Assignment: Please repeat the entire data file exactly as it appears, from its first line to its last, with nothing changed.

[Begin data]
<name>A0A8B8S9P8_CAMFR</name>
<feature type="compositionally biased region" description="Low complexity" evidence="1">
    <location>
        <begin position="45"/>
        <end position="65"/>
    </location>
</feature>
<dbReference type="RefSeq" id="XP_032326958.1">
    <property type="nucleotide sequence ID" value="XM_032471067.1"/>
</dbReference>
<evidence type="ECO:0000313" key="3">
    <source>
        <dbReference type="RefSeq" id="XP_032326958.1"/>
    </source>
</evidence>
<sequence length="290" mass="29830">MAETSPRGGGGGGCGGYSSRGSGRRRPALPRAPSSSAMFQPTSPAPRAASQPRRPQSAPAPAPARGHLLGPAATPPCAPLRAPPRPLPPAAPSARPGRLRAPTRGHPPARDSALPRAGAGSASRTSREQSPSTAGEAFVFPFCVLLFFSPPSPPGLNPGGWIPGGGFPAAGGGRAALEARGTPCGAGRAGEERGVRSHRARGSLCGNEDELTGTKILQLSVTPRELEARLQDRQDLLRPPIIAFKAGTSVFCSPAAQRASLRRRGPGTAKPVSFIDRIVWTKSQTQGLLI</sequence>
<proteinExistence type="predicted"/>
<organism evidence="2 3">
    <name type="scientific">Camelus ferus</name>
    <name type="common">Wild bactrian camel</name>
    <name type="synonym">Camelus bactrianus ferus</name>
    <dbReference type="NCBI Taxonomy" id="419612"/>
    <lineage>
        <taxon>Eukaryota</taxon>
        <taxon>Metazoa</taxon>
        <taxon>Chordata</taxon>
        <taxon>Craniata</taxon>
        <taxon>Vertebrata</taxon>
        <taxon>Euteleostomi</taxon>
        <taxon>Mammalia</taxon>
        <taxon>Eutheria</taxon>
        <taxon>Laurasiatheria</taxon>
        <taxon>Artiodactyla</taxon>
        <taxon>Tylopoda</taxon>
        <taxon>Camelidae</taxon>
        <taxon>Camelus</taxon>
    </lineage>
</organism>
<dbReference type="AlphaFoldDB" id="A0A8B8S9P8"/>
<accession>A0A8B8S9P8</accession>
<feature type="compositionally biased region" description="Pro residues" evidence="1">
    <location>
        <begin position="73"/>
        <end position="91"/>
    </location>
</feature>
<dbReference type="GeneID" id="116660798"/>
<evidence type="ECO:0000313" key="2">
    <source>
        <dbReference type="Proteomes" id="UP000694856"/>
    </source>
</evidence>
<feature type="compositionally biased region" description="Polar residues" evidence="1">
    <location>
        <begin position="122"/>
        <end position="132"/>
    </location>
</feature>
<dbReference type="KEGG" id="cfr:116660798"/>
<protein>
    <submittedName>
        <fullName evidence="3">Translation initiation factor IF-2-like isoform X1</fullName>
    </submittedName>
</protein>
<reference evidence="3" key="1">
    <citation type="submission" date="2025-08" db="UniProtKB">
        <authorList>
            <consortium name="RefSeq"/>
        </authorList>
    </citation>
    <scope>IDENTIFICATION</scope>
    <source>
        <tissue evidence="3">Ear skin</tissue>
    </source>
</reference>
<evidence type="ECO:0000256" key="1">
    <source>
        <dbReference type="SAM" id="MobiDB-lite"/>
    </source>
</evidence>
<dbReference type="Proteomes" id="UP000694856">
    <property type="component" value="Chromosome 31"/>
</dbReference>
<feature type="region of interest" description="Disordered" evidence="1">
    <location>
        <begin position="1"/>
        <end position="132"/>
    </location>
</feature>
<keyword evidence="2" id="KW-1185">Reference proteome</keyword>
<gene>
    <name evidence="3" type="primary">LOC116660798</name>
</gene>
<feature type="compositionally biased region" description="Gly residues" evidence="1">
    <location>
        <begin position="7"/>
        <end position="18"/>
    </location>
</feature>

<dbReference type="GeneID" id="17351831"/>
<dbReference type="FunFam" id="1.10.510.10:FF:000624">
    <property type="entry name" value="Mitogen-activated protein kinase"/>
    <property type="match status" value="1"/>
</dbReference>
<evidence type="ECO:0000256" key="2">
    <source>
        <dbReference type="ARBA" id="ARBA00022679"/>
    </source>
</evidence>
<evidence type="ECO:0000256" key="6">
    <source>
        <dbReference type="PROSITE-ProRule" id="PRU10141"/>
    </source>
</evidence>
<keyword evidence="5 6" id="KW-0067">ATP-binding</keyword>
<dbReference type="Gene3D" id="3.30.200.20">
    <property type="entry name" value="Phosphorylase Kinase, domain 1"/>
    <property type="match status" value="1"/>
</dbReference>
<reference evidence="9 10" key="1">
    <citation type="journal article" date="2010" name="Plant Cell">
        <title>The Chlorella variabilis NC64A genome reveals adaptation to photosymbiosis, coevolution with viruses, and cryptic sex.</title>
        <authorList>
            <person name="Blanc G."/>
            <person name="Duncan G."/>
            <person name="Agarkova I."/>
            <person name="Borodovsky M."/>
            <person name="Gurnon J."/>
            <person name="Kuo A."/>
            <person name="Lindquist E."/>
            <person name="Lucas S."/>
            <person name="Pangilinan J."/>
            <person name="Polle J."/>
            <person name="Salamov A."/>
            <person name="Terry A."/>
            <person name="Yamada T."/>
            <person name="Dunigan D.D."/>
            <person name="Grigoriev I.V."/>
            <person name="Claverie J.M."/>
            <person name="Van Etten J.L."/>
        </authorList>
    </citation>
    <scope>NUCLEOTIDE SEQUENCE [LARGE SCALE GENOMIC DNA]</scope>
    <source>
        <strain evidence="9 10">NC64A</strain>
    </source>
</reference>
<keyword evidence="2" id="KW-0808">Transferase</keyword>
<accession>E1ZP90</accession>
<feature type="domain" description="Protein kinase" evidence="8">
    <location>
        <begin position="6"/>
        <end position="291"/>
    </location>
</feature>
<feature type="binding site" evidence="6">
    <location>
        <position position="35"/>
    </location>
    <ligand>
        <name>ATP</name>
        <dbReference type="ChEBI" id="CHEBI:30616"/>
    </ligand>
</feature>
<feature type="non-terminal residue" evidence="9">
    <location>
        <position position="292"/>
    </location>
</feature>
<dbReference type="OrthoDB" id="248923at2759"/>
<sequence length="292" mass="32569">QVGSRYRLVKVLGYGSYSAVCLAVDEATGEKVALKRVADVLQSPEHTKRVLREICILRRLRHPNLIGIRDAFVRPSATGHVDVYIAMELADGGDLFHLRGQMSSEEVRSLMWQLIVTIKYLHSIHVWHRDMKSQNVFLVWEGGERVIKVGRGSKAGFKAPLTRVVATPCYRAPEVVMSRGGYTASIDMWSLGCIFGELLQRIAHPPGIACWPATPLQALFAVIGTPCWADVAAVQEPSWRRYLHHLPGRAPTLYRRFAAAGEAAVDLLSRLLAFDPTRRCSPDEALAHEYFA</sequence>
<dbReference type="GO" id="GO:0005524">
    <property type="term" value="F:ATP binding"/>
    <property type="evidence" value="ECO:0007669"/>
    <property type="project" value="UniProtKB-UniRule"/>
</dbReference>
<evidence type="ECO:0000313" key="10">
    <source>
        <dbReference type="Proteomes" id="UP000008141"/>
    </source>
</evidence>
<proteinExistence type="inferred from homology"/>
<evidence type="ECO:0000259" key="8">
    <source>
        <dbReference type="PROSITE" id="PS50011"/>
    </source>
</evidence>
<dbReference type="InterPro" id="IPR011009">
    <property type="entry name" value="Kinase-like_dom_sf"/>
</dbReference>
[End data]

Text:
<name>A0A8B8S9P8_CAMFR</name>
<feature type="compositionally biased region" description="Low complexity" evidence="1">
    <location>
        <begin position="45"/>
        <end position="65"/>
    </location>
</feature>
<dbReference type="RefSeq" id="XP_032326958.1">
    <property type="nucleotide sequence ID" value="XM_032471067.1"/>
</dbReference>
<evidence type="ECO:0000313" key="3">
    <source>
        <dbReference type="RefSeq" id="XP_032326958.1"/>
    </source>
</evidence>
<sequence length="290" mass="29830">MAETSPRGGGGGGCGGYSSRGSGRRRPALPRAPSSSAMFQPTSPAPRAASQPRRPQSAPAPAPARGHLLGPAATPPCAPLRAPPRPLPPAAPSARPGRLRAPTRGHPPARDSALPRAGAGSASRTSREQSPSTAGEAFVFPFCVLLFFSPPSPPGLNPGGWIPGGGFPAAGGGRAALEARGTPCGAGRAGEERGVRSHRARGSLCGNEDELTGTKILQLSVTPRELEARLQDRQDLLRPPIIAFKAGTSVFCSPAAQRASLRRRGPGTAKPVSFIDRIVWTKSQTQGLLI</sequence>
<proteinExistence type="predicted"/>
<organism evidence="2 3">
    <name type="scientific">Camelus ferus</name>
    <name type="common">Wild bactrian camel</name>
    <name type="synonym">Camelus bactrianus ferus</name>
    <dbReference type="NCBI Taxonomy" id="419612"/>
    <lineage>
        <taxon>Eukaryota</taxon>
        <taxon>Metazoa</taxon>
        <taxon>Chordata</taxon>
        <taxon>Craniata</taxon>
        <taxon>Vertebrata</taxon>
        <taxon>Euteleostomi</taxon>
        <taxon>Mammalia</taxon>
        <taxon>Eutheria</taxon>
        <taxon>Laurasiatheria</taxon>
        <taxon>Artiodactyla</taxon>
        <taxon>Tylopoda</taxon>
        <taxon>Camelidae</taxon>
        <taxon>Camelus</taxon>
    </lineage>
</organism>
<dbReference type="AlphaFoldDB" id="A0A8B8S9P8"/>
<accession>A0A8B8S9P8</accession>
<feature type="compositionally biased region" description="Pro residues" evidence="1">
    <location>
        <begin position="73"/>
        <end position="91"/>
    </location>
</feature>
<dbReference type="GeneID" id="116660798"/>
<evidence type="ECO:0000313" key="2">
    <source>
        <dbReference type="Proteomes" id="UP000694856"/>
    </source>
</evidence>
<feature type="compositionally biased region" description="Polar residues" evidence="1">
    <location>
        <begin position="122"/>
        <end position="132"/>
    </location>
</feature>
<dbReference type="KEGG" id="cfr:116660798"/>
<protein>
    <submittedName>
        <fullName evidence="3">Translation initiation factor IF-2-like isoform X1</fullName>
    </submittedName>
</protein>
<reference evidence="3" key="1">
    <citation type="submission" date="2025-08" db="UniProtKB">
        <authorList>
            <consortium name="RefSeq"/>
        </authorList>
    </citation>
    <scope>IDENTIFICATION</scope>
    <source>
        <tissue evidence="3">Ear skin</tissue>
    </source>
</reference>
<evidence type="ECO:0000256" key="1">
    <source>
        <dbReference type="SAM" id="MobiDB-lite"/>
    </source>
</evidence>
<dbReference type="Proteomes" id="UP000694856">
    <property type="component" value="Chromosome 31"/>
</dbReference>
<feature type="region of interest" description="Disordered" evidence="1">
    <location>
        <begin position="1"/>
        <end position="132"/>
    </location>
</feature>
<keyword evidence="2" id="KW-1185">Reference proteome</keyword>
<gene>
    <name evidence="3" type="primary">LOC116660798</name>
</gene>
<feature type="compositionally biased region" description="Gly residues" evidence="1">
    <location>
        <begin position="7"/>
        <end position="18"/>
    </location>
</feature>

<dbReference type="GeneID" id="17351831"/>
<dbReference type="FunFam" id="1.10.510.10:FF:000624">
    <property type="entry name" value="Mitogen-activated protein kinase"/>
    <property type="match status" value="1"/>
</dbReference>
<evidence type="ECO:0000256" key="2">
    <source>
        <dbReference type="ARBA" id="ARBA00022679"/>
    </source>
</evidence>
<evidence type="ECO:0000256" key="6">
    <source>
        <dbReference type="PROSITE-ProRule" id="PRU10141"/>
    </source>
</evidence>
<keyword evidence="5 6" id="KW-0067">ATP-binding</keyword>
<dbReference type="Gene3D" id="3.30.200.20">
    <property type="entry name" value="Phosphorylase Kinase, domain 1"/>
    <property type="match status" value="1"/>
</dbReference>
<reference evidence="9 10" key="1">
    <citation type="journal article" date="2010" name="Plant Cell">
        <title>The Chlorella variabilis NC64A genome reveals adaptation to photosymbiosis, coevolution with viruses, and cryptic sex.</title>
        <authorList>
            <person name="Blanc G."/>
            <person name="Duncan G."/>
            <person name="Agarkova I."/>
            <person name="Borodovsky M."/>
            <person name="Gurnon J."/>
            <person name="Kuo A."/>
            <person name="Lindquist E."/>
            <person name="Lucas S."/>
            <person name="Pangilinan J."/>
            <person name="Polle J."/>
            <person name="Salamov A."/>
            <person name="Terry A."/>
            <person name="Yamada T."/>
            <person name="Dunigan D.D."/>
            <person name="Grigoriev I.V."/>
            <person name="Claverie J.M."/>
            <person name="Van Etten J.L."/>
        </authorList>
    </citation>
    <scope>NUCLEOTIDE SEQUENCE [LARGE SCALE GENOMIC DNA]</scope>
    <source>
        <strain evidence="9 10">NC64A</strain>
    </source>
</reference>
<keyword evidence="2" id="KW-0808">Transferase</keyword>
<accession>E1ZP90</accession>
<feature type="domain" description="Protein kinase" evidence="8">
    <location>
        <begin position="6"/>
        <end position="291"/>
    </location>
</feature>
<feature type="binding site" evidence="6">
    <location>
        <position position="35"/>
    </location>
    <ligand>
        <name>ATP</name>
        <dbReference type="ChEBI" id="CHEBI:30616"/>
    </ligand>
</feature>
<feature type="non-terminal residue" evidence="9">
    <location>
        <position position="292"/>
    </location>
</feature>
<dbReference type="OrthoDB" id="248923at2759"/>
<sequence length="292" mass="32569">QVGSRYRLVKVLGYGSYSAVCLAVDEATGEKVALKRVADVLQSPEHTKRVLREICILRRLRHPNLIGIRDAFVRPSATGHVDVYIAMELADGGDLFHLRGQMSSEEVRSLMWQLIVTIKYLHSIHVWHRDMKSQNVFLVWEGGERVIKVGRGSKAGFKAPLTRVVATPCYRAPEVVMSRGGYTASIDMWSLGCIFGELLQRIAHPPGIACWPATPLQALFAVIGTPCWADVAAVQEPSWRRYLHHLPGRAPTLYRRFAAAGEAAVDLLSRLLAFDPTRRCSPDEALAHEYFA</sequence>
<dbReference type="GO" id="GO:0005524">
    <property type="term" value="F:ATP binding"/>
    <property type="evidence" value="ECO:0007669"/>
    <property type="project" value="UniProtKB-UniRule"/>
</dbReference>
<evidence type="ECO:0000313" key="10">
    <source>
        <dbReference type="Proteomes" id="UP000008141"/>
    </source>
</evidence>
<proteinExistence type="inferred from homology"/>
<evidence type="ECO:0000259" key="8">
    <source>
        <dbReference type="PROSITE" id="PS50011"/>
    </source>
</evidence>
<dbReference type="InterPro" id="IPR011009">
    <property type="entry name" value="Kinase-like_dom_sf"/>
</dbReference>